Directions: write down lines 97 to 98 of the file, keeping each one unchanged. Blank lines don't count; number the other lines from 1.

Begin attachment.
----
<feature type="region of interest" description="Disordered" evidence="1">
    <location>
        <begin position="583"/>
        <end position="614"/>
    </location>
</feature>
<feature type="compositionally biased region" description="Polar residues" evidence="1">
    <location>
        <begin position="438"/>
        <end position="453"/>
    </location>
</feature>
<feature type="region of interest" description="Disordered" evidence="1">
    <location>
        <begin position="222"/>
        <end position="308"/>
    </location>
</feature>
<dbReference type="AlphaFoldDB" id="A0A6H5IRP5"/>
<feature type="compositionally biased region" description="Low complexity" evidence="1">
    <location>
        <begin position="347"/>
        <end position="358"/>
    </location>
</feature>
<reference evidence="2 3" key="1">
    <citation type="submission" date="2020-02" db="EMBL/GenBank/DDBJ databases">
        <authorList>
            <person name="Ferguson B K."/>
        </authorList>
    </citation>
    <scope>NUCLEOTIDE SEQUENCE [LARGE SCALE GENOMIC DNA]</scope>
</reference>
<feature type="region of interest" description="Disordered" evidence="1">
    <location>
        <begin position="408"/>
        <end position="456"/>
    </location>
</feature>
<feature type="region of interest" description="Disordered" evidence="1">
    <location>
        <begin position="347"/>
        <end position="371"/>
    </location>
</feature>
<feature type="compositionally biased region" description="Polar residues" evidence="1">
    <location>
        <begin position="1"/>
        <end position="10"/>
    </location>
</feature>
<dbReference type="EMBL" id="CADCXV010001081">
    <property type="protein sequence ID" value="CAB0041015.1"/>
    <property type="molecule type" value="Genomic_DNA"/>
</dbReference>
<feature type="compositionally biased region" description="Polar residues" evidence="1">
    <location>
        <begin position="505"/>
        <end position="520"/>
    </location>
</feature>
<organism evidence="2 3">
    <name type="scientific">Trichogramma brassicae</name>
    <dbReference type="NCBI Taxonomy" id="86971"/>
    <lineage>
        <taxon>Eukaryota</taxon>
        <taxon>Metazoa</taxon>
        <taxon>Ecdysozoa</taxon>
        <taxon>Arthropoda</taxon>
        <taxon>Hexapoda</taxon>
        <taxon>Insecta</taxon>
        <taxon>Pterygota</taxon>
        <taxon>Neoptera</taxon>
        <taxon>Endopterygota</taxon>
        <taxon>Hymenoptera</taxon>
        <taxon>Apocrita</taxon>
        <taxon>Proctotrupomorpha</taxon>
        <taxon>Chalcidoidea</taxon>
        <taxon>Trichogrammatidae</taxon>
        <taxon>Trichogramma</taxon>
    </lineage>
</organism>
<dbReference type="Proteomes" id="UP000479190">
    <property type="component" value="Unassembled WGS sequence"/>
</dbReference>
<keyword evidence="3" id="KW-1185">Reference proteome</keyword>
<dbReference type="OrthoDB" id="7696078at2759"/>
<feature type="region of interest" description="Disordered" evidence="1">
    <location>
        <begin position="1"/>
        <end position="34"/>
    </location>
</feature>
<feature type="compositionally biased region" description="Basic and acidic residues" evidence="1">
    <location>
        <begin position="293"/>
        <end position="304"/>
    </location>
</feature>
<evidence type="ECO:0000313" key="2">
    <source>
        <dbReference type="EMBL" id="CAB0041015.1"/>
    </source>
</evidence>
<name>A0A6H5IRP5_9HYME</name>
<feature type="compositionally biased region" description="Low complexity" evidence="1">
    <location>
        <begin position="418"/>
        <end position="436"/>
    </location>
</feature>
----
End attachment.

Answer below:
        <end position="304"/>
    </location>